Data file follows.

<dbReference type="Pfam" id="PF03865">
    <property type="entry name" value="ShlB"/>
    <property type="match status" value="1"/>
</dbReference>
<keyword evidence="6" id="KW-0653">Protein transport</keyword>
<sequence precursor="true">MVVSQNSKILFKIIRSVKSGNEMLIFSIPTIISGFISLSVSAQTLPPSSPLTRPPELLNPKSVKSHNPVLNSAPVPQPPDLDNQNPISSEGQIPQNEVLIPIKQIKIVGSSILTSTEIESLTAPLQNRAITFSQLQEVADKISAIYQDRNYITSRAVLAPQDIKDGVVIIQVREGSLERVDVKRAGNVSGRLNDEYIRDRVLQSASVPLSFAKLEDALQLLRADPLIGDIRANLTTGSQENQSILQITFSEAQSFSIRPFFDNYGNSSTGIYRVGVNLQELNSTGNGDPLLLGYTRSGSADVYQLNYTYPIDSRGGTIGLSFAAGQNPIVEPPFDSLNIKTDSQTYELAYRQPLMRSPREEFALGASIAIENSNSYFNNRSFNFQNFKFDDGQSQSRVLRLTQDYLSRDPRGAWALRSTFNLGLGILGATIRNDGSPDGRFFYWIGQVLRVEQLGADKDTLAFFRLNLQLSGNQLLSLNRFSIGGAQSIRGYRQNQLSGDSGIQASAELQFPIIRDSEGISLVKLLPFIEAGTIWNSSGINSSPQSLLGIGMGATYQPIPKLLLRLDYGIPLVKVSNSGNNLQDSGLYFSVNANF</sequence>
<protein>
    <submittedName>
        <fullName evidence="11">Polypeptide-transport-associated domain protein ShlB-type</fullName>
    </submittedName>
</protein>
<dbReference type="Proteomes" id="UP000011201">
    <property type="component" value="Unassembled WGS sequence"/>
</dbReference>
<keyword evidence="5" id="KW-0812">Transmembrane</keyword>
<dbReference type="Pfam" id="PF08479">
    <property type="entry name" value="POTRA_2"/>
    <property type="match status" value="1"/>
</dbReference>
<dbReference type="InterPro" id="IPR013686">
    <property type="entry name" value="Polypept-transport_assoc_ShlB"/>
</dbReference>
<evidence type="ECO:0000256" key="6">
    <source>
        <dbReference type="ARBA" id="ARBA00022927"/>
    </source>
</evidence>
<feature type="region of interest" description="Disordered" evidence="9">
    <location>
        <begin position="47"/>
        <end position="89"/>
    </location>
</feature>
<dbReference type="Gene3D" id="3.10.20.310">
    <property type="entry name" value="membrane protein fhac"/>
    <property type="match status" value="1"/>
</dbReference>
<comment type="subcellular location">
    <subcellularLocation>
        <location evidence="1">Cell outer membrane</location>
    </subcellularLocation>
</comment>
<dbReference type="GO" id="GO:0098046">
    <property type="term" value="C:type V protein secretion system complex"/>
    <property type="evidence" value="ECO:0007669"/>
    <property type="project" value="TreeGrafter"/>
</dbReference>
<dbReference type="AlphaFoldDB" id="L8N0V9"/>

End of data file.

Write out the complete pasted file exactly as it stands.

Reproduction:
<dbReference type="Pfam" id="PF03865">
    <property type="entry name" value="ShlB"/>
    <property type="match status" value="1"/>
</dbReference>
<keyword evidence="6" id="KW-0653">Protein transport</keyword>
<sequence precursor="true">MVVSQNSKILFKIIRSVKSGNEMLIFSIPTIISGFISLSVSAQTLPPSSPLTRPPELLNPKSVKSHNPVLNSAPVPQPPDLDNQNPISSEGQIPQNEVLIPIKQIKIVGSSILTSTEIESLTAPLQNRAITFSQLQEVADKISAIYQDRNYITSRAVLAPQDIKDGVVIIQVREGSLERVDVKRAGNVSGRLNDEYIRDRVLQSASVPLSFAKLEDALQLLRADPLIGDIRANLTTGSQENQSILQITFSEAQSFSIRPFFDNYGNSSTGIYRVGVNLQELNSTGNGDPLLLGYTRSGSADVYQLNYTYPIDSRGGTIGLSFAAGQNPIVEPPFDSLNIKTDSQTYELAYRQPLMRSPREEFALGASIAIENSNSYFNNRSFNFQNFKFDDGQSQSRVLRLTQDYLSRDPRGAWALRSTFNLGLGILGATIRNDGSPDGRFFYWIGQVLRVEQLGADKDTLAFFRLNLQLSGNQLLSLNRFSIGGAQSIRGYRQNQLSGDSGIQASAELQFPIIRDSEGISLVKLLPFIEAGTIWNSSGINSSPQSLLGIGMGATYQPIPKLLLRLDYGIPLVKVSNSGNNLQDSGLYFSVNANF</sequence>
<protein>
    <submittedName>
        <fullName evidence="11">Polypeptide-transport-associated domain protein ShlB-type</fullName>
    </submittedName>
</protein>
<dbReference type="Proteomes" id="UP000011201">
    <property type="component" value="Unassembled WGS sequence"/>
</dbReference>
<keyword evidence="5" id="KW-0812">Transmembrane</keyword>
<dbReference type="Pfam" id="PF08479">
    <property type="entry name" value="POTRA_2"/>
    <property type="match status" value="1"/>
</dbReference>
<dbReference type="InterPro" id="IPR013686">
    <property type="entry name" value="Polypept-transport_assoc_ShlB"/>
</dbReference>
<evidence type="ECO:0000256" key="6">
    <source>
        <dbReference type="ARBA" id="ARBA00022927"/>
    </source>
</evidence>
<feature type="region of interest" description="Disordered" evidence="9">
    <location>
        <begin position="47"/>
        <end position="89"/>
    </location>
</feature>
<dbReference type="Gene3D" id="3.10.20.310">
    <property type="entry name" value="membrane protein fhac"/>
    <property type="match status" value="1"/>
</dbReference>
<comment type="subcellular location">
    <subcellularLocation>
        <location evidence="1">Cell outer membrane</location>
    </subcellularLocation>
</comment>
<dbReference type="GO" id="GO:0098046">
    <property type="term" value="C:type V protein secretion system complex"/>
    <property type="evidence" value="ECO:0007669"/>
    <property type="project" value="TreeGrafter"/>
</dbReference>
<dbReference type="AlphaFoldDB" id="L8N0V9"/>